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5, 9, F2P, a Million and More

Richard Aihoshi Posted:
Columns The Free Zone 0

Will 5 and 9 add up to F2P?

Late last month, Red 5 Studios issued a brief press release confirming what had been rumored for some time, that it was headed for a downsizing. The statement didn't provide anything at all in terms of details. It said only that there had been a restructuring involving "additional investment from a strategic partner in the online games industry", that some people had chosen to leave, and that others had been let go. A quick glimpse at the company's website shows 32 pictures of staff. I never counted before, but I'd wager there used to be at least 50 or 60.

Last week, Reuters reported that Chinese publisher The9 has invested in two developers, one being Red 5. The information was attributed to a company source, but it has yet to be confirmed. Coincidentally, Red 5 was formed about five years ago by former senior members of the World of Warcraft team including Mark Kern and Bill Petras, while The9 operated the game in China until it lost the license to NetEase in mid-2009.

If it turns out The9 is indeed the investor, it doesn't take a great leap of faith to think that Red 5's unannounced project will use the item-based revenue model. This is especially true when we remember that the studio previously announced a publishing deal with Korean-based Webzen, which has never managed to establish a strong presence in this hemisphere. In fact, I seem to recall it shut down its US office not so very long ago.

As for what Red 5 is working on, no one officially knows. The aforementioned press release said only that the company is still committed to releasing a "AAA quality, online title targeted for a worldwide release." Actually, this could also be interpreted as pointing toward free to play. After all, what are your chances of succeeding globally if you design your game for the subscription model? Does the phrase "spitting into the wind" come to mind? It does for me.

Playfish's branded property social game

In last week's column, I happened to mention EA's purchase of social game developer Playfish, which was 2009's largest known investment in the virtual goods-related sector. The latter company caught my attention again a few days ago when its president said it's working on a title involving one of its new parent's well-known brands. The news itself wasn't a big surprise, but I wasn't expecting it so soon. Of course, I'm used to thinking of development cycles that are counted in years, not months or even weeks.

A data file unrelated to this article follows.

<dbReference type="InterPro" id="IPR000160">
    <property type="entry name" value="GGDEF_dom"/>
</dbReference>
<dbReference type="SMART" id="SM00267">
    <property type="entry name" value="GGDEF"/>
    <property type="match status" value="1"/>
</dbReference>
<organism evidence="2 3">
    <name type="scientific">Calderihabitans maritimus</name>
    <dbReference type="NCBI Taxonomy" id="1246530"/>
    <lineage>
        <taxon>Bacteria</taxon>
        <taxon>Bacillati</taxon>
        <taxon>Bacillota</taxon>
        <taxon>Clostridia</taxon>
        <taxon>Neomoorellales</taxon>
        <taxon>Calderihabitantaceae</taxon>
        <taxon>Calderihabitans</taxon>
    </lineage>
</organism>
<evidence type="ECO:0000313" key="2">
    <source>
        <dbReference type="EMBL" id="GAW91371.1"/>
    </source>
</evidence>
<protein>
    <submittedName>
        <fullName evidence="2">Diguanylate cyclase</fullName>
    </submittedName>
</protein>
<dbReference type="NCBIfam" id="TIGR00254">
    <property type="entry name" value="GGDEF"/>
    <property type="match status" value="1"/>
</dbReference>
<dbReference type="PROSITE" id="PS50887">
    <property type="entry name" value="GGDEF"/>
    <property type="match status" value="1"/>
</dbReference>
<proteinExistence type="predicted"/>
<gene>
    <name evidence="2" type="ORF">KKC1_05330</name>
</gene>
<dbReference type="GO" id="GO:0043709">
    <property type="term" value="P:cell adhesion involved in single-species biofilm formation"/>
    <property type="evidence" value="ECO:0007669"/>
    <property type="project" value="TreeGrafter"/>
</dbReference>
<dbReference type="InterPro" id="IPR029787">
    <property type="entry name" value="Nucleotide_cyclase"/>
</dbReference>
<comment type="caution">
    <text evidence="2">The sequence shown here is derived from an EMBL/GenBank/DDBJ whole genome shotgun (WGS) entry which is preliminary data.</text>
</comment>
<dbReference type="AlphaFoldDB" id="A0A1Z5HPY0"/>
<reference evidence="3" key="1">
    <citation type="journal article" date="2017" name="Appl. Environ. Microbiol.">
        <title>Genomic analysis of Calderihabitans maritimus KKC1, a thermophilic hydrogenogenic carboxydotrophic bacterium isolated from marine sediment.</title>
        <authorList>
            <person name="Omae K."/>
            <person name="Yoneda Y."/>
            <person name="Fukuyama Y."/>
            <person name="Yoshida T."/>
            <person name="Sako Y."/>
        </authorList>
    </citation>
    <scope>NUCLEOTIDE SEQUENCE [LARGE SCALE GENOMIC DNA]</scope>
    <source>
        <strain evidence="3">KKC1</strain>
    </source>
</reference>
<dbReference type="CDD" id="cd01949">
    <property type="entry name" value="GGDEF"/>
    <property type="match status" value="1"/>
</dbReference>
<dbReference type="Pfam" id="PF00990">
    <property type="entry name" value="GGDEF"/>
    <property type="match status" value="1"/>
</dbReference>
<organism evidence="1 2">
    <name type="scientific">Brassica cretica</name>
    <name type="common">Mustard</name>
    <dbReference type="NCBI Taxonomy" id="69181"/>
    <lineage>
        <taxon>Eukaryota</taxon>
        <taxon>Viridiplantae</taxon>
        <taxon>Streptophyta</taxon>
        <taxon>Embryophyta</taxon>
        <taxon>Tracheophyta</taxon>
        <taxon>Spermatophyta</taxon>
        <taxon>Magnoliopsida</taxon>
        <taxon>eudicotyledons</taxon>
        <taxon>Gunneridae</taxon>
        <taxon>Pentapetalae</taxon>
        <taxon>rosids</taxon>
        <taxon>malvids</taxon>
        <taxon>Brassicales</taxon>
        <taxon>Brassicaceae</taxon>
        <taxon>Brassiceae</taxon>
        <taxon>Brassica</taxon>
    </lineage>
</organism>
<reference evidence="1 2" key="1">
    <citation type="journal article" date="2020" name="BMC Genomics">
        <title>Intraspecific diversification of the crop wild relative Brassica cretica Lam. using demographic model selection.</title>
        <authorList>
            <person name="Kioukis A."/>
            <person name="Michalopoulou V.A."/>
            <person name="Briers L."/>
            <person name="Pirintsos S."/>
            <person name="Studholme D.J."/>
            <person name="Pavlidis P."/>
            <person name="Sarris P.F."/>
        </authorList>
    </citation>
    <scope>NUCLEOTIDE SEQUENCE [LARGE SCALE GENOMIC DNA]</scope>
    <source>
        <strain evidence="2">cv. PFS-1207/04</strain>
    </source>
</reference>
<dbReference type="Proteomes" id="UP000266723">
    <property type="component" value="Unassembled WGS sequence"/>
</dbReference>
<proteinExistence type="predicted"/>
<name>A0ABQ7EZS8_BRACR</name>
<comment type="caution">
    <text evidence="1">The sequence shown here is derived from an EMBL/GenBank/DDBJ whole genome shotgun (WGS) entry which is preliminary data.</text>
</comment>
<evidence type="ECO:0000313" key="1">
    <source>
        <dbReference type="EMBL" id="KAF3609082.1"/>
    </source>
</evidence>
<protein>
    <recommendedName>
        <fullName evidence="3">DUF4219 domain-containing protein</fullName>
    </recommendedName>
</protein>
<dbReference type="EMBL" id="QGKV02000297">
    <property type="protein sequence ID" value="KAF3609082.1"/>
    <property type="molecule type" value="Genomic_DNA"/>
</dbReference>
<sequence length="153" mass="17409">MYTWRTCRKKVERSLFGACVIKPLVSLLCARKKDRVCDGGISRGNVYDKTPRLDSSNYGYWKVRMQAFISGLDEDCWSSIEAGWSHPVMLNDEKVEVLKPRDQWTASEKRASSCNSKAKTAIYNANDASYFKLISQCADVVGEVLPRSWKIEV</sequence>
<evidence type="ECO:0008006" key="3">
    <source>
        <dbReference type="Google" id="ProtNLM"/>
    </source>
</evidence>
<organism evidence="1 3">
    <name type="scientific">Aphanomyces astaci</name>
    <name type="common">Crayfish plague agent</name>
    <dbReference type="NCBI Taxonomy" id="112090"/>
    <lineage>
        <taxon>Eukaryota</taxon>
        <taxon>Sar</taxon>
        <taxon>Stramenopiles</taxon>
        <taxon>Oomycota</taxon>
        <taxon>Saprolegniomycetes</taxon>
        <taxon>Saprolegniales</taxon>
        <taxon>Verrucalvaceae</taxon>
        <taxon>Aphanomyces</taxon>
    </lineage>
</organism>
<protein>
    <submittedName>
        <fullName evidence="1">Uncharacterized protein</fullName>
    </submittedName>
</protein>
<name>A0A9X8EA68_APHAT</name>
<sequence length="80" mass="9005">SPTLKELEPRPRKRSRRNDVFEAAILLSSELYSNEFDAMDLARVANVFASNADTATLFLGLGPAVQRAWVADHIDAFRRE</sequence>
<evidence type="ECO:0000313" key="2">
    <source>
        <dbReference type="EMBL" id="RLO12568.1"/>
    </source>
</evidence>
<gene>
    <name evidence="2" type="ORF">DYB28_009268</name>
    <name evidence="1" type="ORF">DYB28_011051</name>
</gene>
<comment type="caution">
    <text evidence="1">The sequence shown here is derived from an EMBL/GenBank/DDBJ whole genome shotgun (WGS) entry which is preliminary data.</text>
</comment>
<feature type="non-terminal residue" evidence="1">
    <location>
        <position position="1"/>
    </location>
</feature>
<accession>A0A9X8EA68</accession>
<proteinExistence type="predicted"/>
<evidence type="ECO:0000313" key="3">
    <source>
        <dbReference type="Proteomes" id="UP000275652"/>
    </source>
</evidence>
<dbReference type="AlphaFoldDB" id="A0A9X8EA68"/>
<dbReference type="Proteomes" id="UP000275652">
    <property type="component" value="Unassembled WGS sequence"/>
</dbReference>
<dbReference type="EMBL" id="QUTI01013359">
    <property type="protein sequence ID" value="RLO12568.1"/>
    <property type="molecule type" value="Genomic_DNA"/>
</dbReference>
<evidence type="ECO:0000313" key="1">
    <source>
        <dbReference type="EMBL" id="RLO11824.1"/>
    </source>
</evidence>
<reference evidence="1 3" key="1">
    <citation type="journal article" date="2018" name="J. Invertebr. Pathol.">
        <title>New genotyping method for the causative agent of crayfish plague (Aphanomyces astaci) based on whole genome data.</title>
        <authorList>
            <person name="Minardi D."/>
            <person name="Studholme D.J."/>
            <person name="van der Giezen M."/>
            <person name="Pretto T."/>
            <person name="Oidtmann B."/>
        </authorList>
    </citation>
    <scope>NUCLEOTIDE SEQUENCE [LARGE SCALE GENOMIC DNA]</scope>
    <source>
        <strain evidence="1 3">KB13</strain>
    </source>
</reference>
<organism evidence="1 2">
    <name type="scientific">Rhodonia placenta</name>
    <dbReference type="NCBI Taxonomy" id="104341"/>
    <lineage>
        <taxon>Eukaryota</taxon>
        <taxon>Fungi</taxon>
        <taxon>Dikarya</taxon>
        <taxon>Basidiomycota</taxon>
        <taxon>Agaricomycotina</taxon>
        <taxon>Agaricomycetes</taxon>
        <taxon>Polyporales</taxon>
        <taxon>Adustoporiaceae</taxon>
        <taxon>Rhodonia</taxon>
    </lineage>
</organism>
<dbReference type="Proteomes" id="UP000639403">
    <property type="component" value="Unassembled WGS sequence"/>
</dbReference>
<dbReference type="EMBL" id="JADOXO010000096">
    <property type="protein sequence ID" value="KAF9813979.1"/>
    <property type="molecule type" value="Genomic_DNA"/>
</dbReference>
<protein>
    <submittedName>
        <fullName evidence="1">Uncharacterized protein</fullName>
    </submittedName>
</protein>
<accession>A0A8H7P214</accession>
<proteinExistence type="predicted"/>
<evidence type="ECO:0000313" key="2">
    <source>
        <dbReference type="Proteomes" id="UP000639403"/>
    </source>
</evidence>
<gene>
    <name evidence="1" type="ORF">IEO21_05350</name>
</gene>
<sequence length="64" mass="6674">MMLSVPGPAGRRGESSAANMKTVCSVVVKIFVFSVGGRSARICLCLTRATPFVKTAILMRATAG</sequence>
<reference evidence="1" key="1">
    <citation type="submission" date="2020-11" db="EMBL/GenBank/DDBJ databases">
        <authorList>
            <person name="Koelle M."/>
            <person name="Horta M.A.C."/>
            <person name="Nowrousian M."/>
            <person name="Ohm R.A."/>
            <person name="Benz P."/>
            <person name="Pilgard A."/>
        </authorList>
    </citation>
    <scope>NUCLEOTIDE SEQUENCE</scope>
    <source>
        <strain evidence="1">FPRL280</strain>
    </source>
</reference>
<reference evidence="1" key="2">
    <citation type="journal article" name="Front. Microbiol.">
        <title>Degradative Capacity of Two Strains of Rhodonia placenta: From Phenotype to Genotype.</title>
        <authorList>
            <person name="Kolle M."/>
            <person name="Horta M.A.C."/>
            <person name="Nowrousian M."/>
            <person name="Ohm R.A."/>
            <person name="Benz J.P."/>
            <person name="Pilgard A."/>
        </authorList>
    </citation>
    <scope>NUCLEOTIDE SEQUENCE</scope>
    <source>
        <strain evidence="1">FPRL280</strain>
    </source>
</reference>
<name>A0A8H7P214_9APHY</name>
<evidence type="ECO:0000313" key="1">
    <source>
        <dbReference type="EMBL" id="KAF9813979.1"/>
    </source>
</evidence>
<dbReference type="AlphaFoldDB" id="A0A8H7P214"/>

This got me to thinking about possible implications social games may have on the ever-expanding MMOG space. Of course, some will immediately protest that there's no relationship whatsoever. Although I'm still trying to get a grasp how they're connected, and how much, there just might be more of a connection than meets the proverbial eye.

STO announces a million

Meanwhile, Atari announced that Star Trek Online's launch surpassed a million accounts in North America and Europe. An impressive beginning to be sure, but we all knew it would sell a lot of boxes, particularly since nicely discounted year and lifetime subscription rates were offered. A bigger question is whether the game will retain a solid percentage of players when their free month ends and they have to decide whether to subscribe. Unfortunately, the last couple of games that broke from the starting gate quickly didn't do so.

I hope this one will fare better. Contrary to what some people have convinced themselves into thinking, I'm not against subscription games. I want all the good MMOG releases to do well regardless of which revenue model they use because every success is good for the category as a whole.

Rumor milling

Even though I pretty much never seek them out, a fair number of rumors cross my desk anyway. Most are easy enough to dismiss, most often because they simply don't make much sense. However, a few are more interesting, even intriguing since they seem reasonable, even likely. So, I thought I'd pass some of them along as they come up. One caveat - you won't see anything where I have solid information as to whether something is true or false. What fun would that be?

Today's first one is that Blizzard's next MMOG will be F2P, perhaps not everywhere, but at least in the majority of the world where it's the dominant revenue model. Since the item-based part of the global market is already larger in dollar value than the subscription segment, and is also expanding more rapidly, it can make one wonder how long the company will choose to swim against the strengthening tide, especially considering half of WoW's so-called subscribers don't pay a monthly fee now anyway.


Richard Aihoshi

Richard Aihoshi / Richard Aihoshi has been writing about the MMOG industry since the mid-1990s, always with a global perspective. He has observed the emergence and growth of the free to play business model from its early days in both hemispheres.